• The total lasing cavity length of the extended cavity FP laser assembly 302 is thus extended by the additional length (L2) to the exit reflector 318 while maintaining a relatively short cavity length (L1) for the gain region 312. For the extended cavity FP laser assembly 302, the FP mode spacing may thus be determined as follows: Δλ=λ2/(2 n1L1+2 n2 L2) where n1 is the refractive index for the gain region, n2 is the refractive index for air, λ is a lasing wavelength, L1 is the length of the gain region 312, and L2 is the additional length of the external cavity portion. As a result, the shorter cavity length (L1) for the gain region 312 enables high speed optical modulation (e.g.,>1 Gbps) of the gain region 312 while the longer total lasing cavity length (L1+L2) enables a narrower mode spacing Δλ (e.g., Δλ<<0.4 nm). In one example of an extended cavity FP laser assembly for use in a WDM-PON, the gain region length (L1) is less than about 1000 μm and the additional length (L2) is in a range of at least about 9 mm.
  • Each laser emitter 310 may include multiple quantum-well active regions or other gain media capable of emitting a spectrum of light across a range of wavelengths and capable of amplifying light reflected back into the gain media. The laser emitter 310 may be, for example, a gain chip such as a semiconductor diode, a reflective semiconductor optical amplifier (R-SOA), a super-luminescent light emitting diode, or other light emitting modules. In some embodiments, the laser emitter 310 may be capable of emitting a range of wavelengths across the full spectrum of channel wavelengths in a WDM optical system (e.g., the C-band, the L-band, or both). In other embodiments, the laser emitter 310 may be broadly tunable to emit a subset of channel wavelengths in the WDM optical system.
  • The back reflector 314 may be highly reflective (e.g., at least 80% reflective) and may include a cleaved facet on a laser or gain chip, a reflective coating on the chip, or a distributed Bragg reflector (DBR) on the gain chip or separate from the gain chip. In one embodiment, the back reflector 314 may be about 80-90% reflectivity to allow a portion of light to pass through the back for sensing by a monitor photodiode (not shown). The anti-reflective coating 316 may include a high quality anti-reflective (AR) coating on the other facet of the gain chip such light passes out of the gain region 312 without reflection or with a reflectivity as small as possible (e.g., less than 1% reflective). The exit reflector 318 is sufficiently partially reflective (e.g., about 50% reflectivity) to achieve lasing and may be formed by an LR coating on the light coupling end 332 of the waveguide 330.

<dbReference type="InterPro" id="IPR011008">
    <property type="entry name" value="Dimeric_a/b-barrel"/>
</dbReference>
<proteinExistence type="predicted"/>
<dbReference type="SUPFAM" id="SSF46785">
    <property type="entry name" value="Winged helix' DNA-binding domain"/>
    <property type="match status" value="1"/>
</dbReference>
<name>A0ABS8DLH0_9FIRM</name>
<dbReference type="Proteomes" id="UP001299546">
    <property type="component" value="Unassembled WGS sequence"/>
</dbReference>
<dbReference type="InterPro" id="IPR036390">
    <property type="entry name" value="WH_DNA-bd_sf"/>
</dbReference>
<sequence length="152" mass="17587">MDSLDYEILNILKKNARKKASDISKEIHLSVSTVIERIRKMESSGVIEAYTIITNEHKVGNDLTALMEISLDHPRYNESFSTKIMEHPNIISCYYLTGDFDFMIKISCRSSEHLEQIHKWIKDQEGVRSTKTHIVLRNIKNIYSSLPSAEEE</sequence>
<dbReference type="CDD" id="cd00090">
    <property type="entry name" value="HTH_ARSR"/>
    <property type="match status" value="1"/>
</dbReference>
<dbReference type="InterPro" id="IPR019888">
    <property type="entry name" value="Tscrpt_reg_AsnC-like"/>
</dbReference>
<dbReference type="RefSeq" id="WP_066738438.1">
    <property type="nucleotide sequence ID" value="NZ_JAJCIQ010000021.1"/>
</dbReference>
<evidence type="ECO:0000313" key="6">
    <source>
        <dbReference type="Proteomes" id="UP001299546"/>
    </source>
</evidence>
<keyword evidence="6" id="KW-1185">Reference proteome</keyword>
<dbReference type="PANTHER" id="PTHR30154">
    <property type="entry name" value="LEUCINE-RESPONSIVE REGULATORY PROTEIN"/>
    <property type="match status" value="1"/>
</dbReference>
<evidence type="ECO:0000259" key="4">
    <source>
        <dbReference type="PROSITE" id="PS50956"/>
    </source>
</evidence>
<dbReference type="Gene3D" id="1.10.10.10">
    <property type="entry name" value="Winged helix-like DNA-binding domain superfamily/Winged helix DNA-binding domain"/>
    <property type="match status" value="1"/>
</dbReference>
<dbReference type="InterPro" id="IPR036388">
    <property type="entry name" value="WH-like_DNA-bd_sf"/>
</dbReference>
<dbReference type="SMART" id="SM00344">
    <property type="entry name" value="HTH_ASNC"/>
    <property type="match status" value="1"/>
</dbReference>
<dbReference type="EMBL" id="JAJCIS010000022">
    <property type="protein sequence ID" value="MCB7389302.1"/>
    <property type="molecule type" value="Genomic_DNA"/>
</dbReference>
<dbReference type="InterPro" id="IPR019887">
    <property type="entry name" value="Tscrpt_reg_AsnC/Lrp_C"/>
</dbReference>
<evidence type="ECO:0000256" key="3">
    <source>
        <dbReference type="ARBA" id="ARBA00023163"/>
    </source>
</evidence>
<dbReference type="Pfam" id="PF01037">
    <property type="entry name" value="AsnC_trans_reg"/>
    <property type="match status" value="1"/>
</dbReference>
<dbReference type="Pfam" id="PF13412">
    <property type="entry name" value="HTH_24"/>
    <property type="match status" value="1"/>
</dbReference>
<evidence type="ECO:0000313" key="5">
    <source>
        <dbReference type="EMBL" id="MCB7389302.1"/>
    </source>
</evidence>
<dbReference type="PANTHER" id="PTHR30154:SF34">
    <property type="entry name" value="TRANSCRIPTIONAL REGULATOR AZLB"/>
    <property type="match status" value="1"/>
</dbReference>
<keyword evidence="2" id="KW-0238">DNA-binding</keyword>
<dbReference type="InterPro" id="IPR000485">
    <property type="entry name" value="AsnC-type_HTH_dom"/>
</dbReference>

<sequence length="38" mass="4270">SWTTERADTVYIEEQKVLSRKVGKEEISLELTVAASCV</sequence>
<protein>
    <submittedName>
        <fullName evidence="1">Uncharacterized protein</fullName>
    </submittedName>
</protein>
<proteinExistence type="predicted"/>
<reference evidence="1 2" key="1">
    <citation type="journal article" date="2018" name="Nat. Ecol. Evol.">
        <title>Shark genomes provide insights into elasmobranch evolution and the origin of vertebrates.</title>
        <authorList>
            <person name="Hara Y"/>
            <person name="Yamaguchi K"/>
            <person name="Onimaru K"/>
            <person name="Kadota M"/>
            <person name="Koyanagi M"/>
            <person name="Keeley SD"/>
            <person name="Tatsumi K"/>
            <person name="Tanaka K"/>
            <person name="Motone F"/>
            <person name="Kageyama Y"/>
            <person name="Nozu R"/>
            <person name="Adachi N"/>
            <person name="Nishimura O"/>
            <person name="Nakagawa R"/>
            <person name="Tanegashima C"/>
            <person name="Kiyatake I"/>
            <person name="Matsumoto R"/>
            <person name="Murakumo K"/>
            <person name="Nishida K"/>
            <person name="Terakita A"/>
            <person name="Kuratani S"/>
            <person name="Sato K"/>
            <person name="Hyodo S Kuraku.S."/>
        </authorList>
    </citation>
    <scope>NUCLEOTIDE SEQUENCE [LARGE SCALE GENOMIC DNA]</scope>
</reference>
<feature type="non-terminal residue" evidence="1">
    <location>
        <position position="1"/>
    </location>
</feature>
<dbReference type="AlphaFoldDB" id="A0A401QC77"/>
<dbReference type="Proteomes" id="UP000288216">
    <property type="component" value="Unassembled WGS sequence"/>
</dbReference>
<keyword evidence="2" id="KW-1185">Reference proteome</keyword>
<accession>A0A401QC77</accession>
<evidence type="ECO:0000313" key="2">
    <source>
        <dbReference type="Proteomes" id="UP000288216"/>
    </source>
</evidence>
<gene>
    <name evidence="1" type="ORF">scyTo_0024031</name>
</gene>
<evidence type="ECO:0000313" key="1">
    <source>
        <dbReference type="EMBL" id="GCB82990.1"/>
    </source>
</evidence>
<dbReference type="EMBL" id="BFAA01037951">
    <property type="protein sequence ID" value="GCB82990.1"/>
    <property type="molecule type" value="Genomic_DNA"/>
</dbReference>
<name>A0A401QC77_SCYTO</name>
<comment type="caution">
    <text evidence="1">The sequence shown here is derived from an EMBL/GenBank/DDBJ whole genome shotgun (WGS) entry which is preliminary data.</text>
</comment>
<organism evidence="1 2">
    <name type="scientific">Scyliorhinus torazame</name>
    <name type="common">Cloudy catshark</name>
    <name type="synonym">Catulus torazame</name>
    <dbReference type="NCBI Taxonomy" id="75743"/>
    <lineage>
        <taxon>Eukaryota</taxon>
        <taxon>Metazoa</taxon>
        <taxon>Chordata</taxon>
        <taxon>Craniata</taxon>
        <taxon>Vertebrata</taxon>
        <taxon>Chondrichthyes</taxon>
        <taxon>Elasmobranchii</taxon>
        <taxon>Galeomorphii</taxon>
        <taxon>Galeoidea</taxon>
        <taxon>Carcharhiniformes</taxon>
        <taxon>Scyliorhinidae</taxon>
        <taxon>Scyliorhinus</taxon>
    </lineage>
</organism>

• FIGS. 4 and 5 show additional embodiments of extended cavity FP laser assemblies 402, 502 with the lasing cavity extended further into a waveguide to allow relatively narrow mode spacing over an extended range of wavelengths (e.g., the C-band and L-band) while maintaining a desired optical coupling efficiency between laser emitters 410, 510 and waveguides 430, 530. If the exit reflector 318 and waveguide 330 described above were moved farther away to extend the lasing cavity 320, the light may not be sufficiently optically coupled into the waveguide 330. The extended cavity FP laser assemblies 402, 502 provide exit reflectors 418, 518 within the waveguide 430, 530 and beyond a light coupling end 432, 532 of the waveguide 430, 530, thereby further extending an external cavity 420, 520 while allowing the laser light to be optically coupled into the light coupling end 432, 532 of the waveguide 430, 530.
  • As shown in FIG. 4, the exit reflector 418 may be a distributed Bragg reflector (DBR) within the waveguide 430 to extend the lasing cavity 420 beyond the light coupling end 432 of the waveguide 430. The waveguide 430 may include, for example, an optical fiber and the exit reflector 418 may include a fiber Bragg grating formed in the optical fiber. In this embodiment, light coupling end 432 may have an angled end face and anti-reflective coating to facilitate optical coupling. As described above, the laser emitter 410 includes a gain region 412 between a back reflector 414 and an anti-reflective coating 416 and is optically coupled to the waveguide 430 with a lens 440.
  • As shown in FIG. 5, the exit reflector 518 may be located between segments 534 a, 534 b of the waveguide 530 to extend the lasing cavity beyond the light coupling end 532 of the waveguide 530. The waveguide 530 may include fiber segments 534 a, 534 b, for example, and the exit reflector 518 may be a partially reflective coating on at least one end of the fiber segments 534 a, 534 b. In this embodiment, the light coupling end 532 of the fiber segment 534 a may have an angled end face and anti-reflective coating to facilitate optical coupling. As described above, the laser emitter 510 includes a gain region 512 between a back reflector 514 and an anti-reflective coating 516 and is optically coupled to the waveguide 530 with a lens 540.